Tim Burton was the perfect director for this project scripted by Reubens, the late Phil Hartman and Michael Varhol. It’s a colorful, yet bizarre, road trip populated by some very eccentric and equally colorful characters. And Burton’s Edward Gorey-ish visual style is perfect for the weird situations Pee Wee gets into such as his encounters with escaped convict Micky (Judd Omen), a rowdy biker gang, the phantom-like Large Marge (Alice Nunn) and the climactic chase through Warner Brothers Studios. Oingo Boingo frontman Danny Elfman was brought in to score and his whimsical musical style was a perfect fit for the situations on-screen. Reubens, Burton and Elfman where so perfectly matched here, it’s sad the three have never, at least so far, collaborated again on another movie, unless you count Reubens’ small role in Batman Returns. Burton brings a sense of whimsy to the proceedings and has no problem indulging in the surreal such as two amusing nightmare sequences where Pee Wee fears about the fate of his bike. The FX are simple and quaint and even involve a little stop-motion animation and it adds to the film’s charm which it has lots of. It gives the film an almost demented fairly tale vibe at times, which fits the universe Reubens has already created for his character.

The cast have a lot of fun with this, too. Reubens is at his Pee Wee best and his reactions to things, such as his impatience with The Alamo tour guide, Tina are just as hysterical as is the broader physical comedy. 80s cutie and icon E.G. Daily plays the only, fairly down to earth character in the film, bike shop repair girl Dottie, who crushes on the reluctant Pee Wee. The rest of the characters are all cartoonish such as spoiled brat and bike theft suspect Francis (Mark Holton) and of course, Lou Cutell as Amazing Larry. And the actors all have a lot of fun with their over the top screen personas. Burton gets good work out of everyone for the gallery of oddball characters that inhabit Pee Wee’s world.

Pee Wee’s Big Adventure is a comedy classic and rightfully so. It’s delightfully offbeat and amusingly surreal at times and Burton was the perfect choice to bring Pee Wee’s off-kilter world to the big screen. The movie is incredibly quotable, and I still laugh heartily when I watch it all these years later and it definitely is one of my all-time favorite comedies. And if that makes me a geek, fine… I know you are but, what am I?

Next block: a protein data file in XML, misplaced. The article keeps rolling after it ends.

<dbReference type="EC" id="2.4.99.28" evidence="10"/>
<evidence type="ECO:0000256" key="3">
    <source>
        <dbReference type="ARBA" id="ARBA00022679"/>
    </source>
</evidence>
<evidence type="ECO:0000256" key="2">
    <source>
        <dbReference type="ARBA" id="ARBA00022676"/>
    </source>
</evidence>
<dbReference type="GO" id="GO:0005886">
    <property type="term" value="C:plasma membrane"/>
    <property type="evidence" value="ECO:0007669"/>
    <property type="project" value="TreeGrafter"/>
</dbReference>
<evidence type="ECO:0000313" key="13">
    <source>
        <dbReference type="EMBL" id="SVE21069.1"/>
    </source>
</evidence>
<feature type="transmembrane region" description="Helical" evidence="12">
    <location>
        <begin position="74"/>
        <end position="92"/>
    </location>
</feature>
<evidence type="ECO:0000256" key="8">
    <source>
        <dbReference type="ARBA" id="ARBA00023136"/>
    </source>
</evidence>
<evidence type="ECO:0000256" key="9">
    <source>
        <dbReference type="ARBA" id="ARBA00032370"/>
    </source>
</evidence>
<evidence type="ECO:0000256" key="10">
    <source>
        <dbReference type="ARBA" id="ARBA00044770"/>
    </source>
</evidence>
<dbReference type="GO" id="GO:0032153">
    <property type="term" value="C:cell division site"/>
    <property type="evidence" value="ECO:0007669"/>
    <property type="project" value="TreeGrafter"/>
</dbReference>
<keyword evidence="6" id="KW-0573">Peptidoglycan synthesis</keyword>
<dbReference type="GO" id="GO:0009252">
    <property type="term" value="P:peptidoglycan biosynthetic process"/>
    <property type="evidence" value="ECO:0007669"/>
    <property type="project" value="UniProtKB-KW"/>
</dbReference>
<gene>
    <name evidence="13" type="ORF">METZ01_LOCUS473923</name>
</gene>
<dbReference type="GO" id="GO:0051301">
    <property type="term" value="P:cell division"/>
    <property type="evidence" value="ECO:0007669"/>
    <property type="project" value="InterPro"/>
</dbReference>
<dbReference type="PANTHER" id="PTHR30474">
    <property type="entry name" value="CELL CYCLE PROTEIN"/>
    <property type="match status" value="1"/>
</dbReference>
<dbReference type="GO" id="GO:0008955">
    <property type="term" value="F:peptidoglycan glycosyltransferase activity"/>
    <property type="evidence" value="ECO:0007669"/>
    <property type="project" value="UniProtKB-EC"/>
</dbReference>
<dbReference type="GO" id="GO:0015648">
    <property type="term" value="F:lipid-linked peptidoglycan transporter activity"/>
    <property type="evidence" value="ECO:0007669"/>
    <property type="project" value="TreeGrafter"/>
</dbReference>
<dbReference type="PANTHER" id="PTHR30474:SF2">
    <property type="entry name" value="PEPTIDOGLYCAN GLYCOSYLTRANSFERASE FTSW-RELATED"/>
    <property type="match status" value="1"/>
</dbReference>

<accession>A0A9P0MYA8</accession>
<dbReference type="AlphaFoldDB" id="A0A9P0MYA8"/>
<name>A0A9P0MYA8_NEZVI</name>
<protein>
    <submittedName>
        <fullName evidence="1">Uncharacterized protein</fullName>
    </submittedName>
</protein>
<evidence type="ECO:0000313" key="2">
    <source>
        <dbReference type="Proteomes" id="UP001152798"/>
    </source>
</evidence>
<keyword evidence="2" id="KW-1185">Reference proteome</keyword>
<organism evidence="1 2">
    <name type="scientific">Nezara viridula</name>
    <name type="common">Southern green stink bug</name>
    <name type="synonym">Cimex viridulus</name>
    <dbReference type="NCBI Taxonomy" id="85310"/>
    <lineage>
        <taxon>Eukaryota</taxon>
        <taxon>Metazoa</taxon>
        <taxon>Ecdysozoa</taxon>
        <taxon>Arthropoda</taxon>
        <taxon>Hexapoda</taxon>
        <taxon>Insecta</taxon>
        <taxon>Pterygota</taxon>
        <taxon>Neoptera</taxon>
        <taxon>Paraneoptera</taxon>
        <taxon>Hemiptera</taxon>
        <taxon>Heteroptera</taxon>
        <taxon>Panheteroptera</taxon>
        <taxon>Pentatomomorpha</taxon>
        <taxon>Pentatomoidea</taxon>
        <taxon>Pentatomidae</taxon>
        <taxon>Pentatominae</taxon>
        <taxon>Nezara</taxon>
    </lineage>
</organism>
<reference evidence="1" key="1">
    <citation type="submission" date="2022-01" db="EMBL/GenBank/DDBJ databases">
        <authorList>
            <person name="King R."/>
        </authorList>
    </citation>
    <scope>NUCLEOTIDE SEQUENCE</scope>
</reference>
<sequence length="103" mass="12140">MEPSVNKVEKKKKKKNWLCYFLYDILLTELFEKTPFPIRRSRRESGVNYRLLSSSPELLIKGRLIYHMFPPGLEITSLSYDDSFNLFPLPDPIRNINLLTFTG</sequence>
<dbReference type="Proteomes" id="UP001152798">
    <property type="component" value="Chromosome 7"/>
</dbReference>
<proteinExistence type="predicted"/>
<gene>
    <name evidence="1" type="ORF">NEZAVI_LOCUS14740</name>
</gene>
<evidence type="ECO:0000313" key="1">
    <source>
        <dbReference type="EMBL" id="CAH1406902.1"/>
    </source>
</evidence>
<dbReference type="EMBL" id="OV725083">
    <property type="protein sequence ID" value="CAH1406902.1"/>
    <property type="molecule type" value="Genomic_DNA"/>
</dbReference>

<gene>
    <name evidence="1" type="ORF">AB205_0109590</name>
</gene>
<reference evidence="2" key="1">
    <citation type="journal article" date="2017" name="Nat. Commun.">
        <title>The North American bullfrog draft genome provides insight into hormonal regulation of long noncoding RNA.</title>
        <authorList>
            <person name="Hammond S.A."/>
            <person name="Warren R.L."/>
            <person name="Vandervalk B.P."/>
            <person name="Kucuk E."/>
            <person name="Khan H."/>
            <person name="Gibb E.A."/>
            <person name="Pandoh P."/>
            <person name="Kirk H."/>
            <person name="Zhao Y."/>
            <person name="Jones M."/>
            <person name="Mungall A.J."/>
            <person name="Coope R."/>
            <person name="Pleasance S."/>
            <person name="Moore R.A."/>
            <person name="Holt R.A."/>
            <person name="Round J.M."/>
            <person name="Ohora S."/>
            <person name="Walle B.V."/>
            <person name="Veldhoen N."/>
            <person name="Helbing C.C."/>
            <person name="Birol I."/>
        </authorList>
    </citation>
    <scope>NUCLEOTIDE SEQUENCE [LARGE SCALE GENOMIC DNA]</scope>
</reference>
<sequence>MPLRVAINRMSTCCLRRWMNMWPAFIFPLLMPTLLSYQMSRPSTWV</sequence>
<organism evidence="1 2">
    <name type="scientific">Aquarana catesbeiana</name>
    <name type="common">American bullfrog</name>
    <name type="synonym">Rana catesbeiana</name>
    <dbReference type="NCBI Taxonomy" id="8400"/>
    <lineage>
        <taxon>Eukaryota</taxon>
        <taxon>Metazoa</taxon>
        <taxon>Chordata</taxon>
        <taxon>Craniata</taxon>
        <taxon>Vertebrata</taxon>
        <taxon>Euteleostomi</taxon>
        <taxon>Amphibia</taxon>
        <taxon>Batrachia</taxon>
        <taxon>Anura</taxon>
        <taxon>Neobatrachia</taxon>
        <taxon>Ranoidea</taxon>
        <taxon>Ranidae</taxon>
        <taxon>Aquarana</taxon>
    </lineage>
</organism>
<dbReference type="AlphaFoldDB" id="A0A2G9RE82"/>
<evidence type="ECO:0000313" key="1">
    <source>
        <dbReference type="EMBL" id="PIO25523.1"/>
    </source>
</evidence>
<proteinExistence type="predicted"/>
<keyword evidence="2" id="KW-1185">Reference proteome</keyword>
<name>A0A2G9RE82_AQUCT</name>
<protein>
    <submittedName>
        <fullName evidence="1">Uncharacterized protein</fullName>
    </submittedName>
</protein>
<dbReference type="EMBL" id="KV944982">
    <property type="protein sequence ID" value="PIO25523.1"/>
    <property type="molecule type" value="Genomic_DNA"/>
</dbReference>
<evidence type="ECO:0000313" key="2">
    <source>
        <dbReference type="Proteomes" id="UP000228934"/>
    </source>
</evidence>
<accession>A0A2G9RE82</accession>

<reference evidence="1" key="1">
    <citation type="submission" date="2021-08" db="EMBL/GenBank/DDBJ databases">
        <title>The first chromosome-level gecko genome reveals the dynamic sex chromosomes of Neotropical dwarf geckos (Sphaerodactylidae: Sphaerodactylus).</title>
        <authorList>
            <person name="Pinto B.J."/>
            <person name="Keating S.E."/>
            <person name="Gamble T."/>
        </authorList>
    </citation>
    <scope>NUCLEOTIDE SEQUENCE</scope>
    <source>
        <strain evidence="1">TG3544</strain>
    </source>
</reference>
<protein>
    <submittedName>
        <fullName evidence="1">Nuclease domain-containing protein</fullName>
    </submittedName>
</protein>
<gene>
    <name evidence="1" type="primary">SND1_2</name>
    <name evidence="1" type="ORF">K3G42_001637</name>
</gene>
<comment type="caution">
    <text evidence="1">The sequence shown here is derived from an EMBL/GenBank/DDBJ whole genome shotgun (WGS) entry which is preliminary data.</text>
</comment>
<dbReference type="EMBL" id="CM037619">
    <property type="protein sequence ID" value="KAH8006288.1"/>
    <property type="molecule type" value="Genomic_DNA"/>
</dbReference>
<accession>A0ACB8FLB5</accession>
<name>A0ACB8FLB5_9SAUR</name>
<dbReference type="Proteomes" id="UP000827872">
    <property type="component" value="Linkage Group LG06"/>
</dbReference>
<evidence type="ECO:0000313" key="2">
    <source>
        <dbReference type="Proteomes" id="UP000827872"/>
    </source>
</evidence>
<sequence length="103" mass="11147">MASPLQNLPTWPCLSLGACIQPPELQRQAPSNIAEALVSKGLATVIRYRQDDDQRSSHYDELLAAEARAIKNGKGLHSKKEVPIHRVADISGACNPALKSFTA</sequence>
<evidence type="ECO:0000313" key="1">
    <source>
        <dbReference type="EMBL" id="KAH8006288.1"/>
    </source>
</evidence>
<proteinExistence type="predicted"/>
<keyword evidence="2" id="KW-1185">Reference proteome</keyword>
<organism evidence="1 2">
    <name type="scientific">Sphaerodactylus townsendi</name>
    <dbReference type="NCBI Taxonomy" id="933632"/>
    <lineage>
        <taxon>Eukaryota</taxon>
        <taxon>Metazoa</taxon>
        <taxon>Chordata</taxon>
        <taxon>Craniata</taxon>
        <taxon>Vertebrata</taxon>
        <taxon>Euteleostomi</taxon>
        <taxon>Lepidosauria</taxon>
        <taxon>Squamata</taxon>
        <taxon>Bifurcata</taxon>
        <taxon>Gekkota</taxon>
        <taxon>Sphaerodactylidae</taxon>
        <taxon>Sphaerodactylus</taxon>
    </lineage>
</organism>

Rated 3 and 1/2 (out of 4) Pee Wees!

pee wee rating






Burton’s sophomore feature teamed him with another comic icon Michael Keaton, in this tale that puts a spin on the traditional haunted house story by having the ghosts trying to remove the humans from their house and not the other way around and turning in desperation to the demonic bio-exorcist Beetlejuice (Keaton) for help.

The story has young couple Barbara (Geena Davis) and Adam (Alec Baldwin) Maitland, living a peaceful life in their large house in a remote New England town… until a horrible accident brings about their premature demise. But, things get worse for the dearly departed couple when, as they try to adjust to their new after-life, their home is invaded by the new owners, the new age Deetz family, Charles (Jeffery Jones), Delia (Catherine O’Hara) and their Goth emo daughter Lydia (Winona Ryder). With their gaudy interior decorator Otho (Glenn Shadix) in tow, they begin to completely remodel the Maitland’s house. The ghostly couple try to haunt the new family out but, only wind up intriguing them and in desperation, they turn to the demonic entity known as Beetlejuice (Michael Keaton) to evict the Deetzes from their home. But, they have started to bond with Lydia and realize all too late that the funky phantom they have unleashed has a far more sinister agenda and becomes a far worse problem then the Deetzes and their plans to turn the house into a paranormal sideshow attraction.